You can paste links between cells within Excel, so that the value of a cell within a workbook will simply be the value of another selected cell. For example, if you had a cell that added the cells above it within one worksheet and you wanted to paste a link to that cell into a cell within another worksheet so that the value shown in the second cell would always be a reflection of the value being calculated in the first cell. You can do this in Excel by using the “Paste Link” function to paste a link between two cells in a worksheet, a workbook, or even between two cells in two different workbooks! You can select to paste a link between two cells so that when the value in the copied cell is changed, the value displayed in the linked cell reflects the change. This is very handy when using the result of a formula as the basis for other formulas in linked workbooks or worksheets. For example, if you had a workbook that totaled sales per month on one worksheet, and another worksheet in the same workbook that totaled the monthly sales per quarter, you could copy and link the totals from the first worksheet into the second worksheet. That way, any changes made to the data in the first worksheet would be automatically reflected in the second sheet!
To copy a link between cells, first copy the cell that you want to link into another worksheet or workbook, and then select the destination cell to link. Then click the “Paste” button’s drop-down menu in the “Clipboard” group on the “Home” tab of the Ribbon to display the drop-down menu of choices. Select the “Paste Link” command to paste the link back to the original cell that you copied. If you are using the “Paste Special” dialog box, you can also click the “Paste Link” button that appears in the lower left corner of the dialog box to paste a link to the original cell that you copied. If you examine the contents of the linked cell, you will see that it is actually a formula. The formula simply states that the cell’s value is to be equal to the value displayed in the cell address shown. The cell address is the address of the cell that was copied.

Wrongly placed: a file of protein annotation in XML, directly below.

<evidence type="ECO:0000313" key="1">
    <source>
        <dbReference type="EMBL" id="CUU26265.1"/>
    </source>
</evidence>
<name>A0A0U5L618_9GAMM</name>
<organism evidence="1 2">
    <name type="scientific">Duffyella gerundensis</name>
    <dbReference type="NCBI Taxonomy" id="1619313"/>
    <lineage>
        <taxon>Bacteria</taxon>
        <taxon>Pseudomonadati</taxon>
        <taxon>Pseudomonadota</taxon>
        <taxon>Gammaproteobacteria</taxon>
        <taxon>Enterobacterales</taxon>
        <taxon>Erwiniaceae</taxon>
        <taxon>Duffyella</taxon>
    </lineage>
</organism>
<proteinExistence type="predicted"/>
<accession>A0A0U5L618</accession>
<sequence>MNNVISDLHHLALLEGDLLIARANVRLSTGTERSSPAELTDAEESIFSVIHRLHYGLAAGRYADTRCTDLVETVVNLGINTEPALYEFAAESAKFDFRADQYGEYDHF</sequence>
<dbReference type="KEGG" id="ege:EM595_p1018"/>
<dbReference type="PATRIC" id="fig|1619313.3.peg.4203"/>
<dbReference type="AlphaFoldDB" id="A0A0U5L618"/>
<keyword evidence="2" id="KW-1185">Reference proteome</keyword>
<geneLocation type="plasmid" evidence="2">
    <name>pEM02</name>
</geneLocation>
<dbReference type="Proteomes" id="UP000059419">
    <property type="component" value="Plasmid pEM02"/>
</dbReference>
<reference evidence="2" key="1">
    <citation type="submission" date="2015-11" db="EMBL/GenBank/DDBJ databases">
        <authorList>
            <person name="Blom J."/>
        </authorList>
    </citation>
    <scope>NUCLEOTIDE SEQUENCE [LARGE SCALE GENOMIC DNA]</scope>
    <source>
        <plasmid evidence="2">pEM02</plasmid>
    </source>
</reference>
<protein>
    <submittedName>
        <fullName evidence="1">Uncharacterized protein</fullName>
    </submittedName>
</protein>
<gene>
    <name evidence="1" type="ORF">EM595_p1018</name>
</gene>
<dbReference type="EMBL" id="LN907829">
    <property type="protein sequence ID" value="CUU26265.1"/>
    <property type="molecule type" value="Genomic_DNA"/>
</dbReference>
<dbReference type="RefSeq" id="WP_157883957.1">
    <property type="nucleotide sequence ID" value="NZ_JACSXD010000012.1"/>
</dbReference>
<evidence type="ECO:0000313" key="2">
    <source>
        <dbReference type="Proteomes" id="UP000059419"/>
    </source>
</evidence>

If you use this feature to paste links between data in separate workbooks you should exercise care not to rename or move those workbooks. Doing so will break any links in the formula references created by the “Paste Link” button, forcing you to delete the links and recreate them again or edit the formula references within each linked cell. As long as you do not move or rename the workbooks, you should be able to change the value in the cell which you copied in one workbook and save your changes. The next time that you open the workbook that contains the linked cells, you may see a message appear onscreen telling you that the workbook contains links to data in other workbooks which has changed. To update the values in the linked cells to reflect the changes, click the “Update” or “Enable content” buttons in Excel to update the data in the linked worksheet, and be sure to save the changes made in this workbook as well.